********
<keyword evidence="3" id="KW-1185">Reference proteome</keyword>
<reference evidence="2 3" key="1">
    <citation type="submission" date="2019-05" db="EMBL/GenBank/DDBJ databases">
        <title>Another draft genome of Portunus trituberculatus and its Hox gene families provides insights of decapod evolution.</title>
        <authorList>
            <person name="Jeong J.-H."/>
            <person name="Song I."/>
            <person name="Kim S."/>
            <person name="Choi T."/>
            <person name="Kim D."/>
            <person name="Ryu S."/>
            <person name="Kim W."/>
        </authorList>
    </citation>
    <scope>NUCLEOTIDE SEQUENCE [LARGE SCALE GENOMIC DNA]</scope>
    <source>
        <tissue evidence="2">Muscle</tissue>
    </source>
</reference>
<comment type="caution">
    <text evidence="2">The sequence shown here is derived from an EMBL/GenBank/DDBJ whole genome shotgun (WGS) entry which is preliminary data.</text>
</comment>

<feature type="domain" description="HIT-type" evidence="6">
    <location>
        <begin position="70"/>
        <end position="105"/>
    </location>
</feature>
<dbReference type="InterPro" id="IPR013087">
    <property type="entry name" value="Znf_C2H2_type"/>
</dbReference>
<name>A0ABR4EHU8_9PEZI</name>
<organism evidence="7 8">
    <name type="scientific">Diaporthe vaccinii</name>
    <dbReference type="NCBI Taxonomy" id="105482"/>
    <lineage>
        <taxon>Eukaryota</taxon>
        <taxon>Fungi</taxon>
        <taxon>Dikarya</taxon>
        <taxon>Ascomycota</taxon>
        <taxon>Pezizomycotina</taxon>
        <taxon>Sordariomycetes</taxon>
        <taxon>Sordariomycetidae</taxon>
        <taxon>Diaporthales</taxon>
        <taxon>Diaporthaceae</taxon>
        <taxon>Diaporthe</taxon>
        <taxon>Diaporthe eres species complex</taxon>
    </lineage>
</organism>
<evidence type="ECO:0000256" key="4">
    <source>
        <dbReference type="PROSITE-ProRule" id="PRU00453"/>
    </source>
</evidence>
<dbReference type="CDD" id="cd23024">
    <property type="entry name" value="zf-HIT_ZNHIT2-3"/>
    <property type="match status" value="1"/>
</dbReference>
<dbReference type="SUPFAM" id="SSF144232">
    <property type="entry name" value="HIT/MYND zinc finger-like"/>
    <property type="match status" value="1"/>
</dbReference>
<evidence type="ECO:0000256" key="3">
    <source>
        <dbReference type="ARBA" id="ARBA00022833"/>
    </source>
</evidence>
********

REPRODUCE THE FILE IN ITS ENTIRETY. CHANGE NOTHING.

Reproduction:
<keyword evidence="3" id="KW-1185">Reference proteome</keyword>
<reference evidence="2 3" key="1">
    <citation type="submission" date="2019-05" db="EMBL/GenBank/DDBJ databases">
        <title>Another draft genome of Portunus trituberculatus and its Hox gene families provides insights of decapod evolution.</title>
        <authorList>
            <person name="Jeong J.-H."/>
            <person name="Song I."/>
            <person name="Kim S."/>
            <person name="Choi T."/>
            <person name="Kim D."/>
            <person name="Ryu S."/>
            <person name="Kim W."/>
        </authorList>
    </citation>
    <scope>NUCLEOTIDE SEQUENCE [LARGE SCALE GENOMIC DNA]</scope>
    <source>
        <tissue evidence="2">Muscle</tissue>
    </source>
</reference>
<comment type="caution">
    <text evidence="2">The sequence shown here is derived from an EMBL/GenBank/DDBJ whole genome shotgun (WGS) entry which is preliminary data.</text>
</comment>

<feature type="domain" description="HIT-type" evidence="6">
    <location>
        <begin position="70"/>
        <end position="105"/>
    </location>
</feature>
<dbReference type="InterPro" id="IPR013087">
    <property type="entry name" value="Znf_C2H2_type"/>
</dbReference>
<name>A0ABR4EHU8_9PEZI</name>
<organism evidence="7 8">
    <name type="scientific">Diaporthe vaccinii</name>
    <dbReference type="NCBI Taxonomy" id="105482"/>
    <lineage>
        <taxon>Eukaryota</taxon>
        <taxon>Fungi</taxon>
        <taxon>Dikarya</taxon>
        <taxon>Ascomycota</taxon>
        <taxon>Pezizomycotina</taxon>
        <taxon>Sordariomycetes</taxon>
        <taxon>Sordariomycetidae</taxon>
        <taxon>Diaporthales</taxon>
        <taxon>Diaporthaceae</taxon>
        <taxon>Diaporthe</taxon>
        <taxon>Diaporthe eres species complex</taxon>
    </lineage>
</organism>
<evidence type="ECO:0000256" key="4">
    <source>
        <dbReference type="PROSITE-ProRule" id="PRU00453"/>
    </source>
</evidence>
<dbReference type="CDD" id="cd23024">
    <property type="entry name" value="zf-HIT_ZNHIT2-3"/>
    <property type="match status" value="1"/>
</dbReference>
<dbReference type="SUPFAM" id="SSF144232">
    <property type="entry name" value="HIT/MYND zinc finger-like"/>
    <property type="match status" value="1"/>
</dbReference>
<evidence type="ECO:0000256" key="3">
    <source>
        <dbReference type="ARBA" id="ARBA00022833"/>
    </source>
</evidence>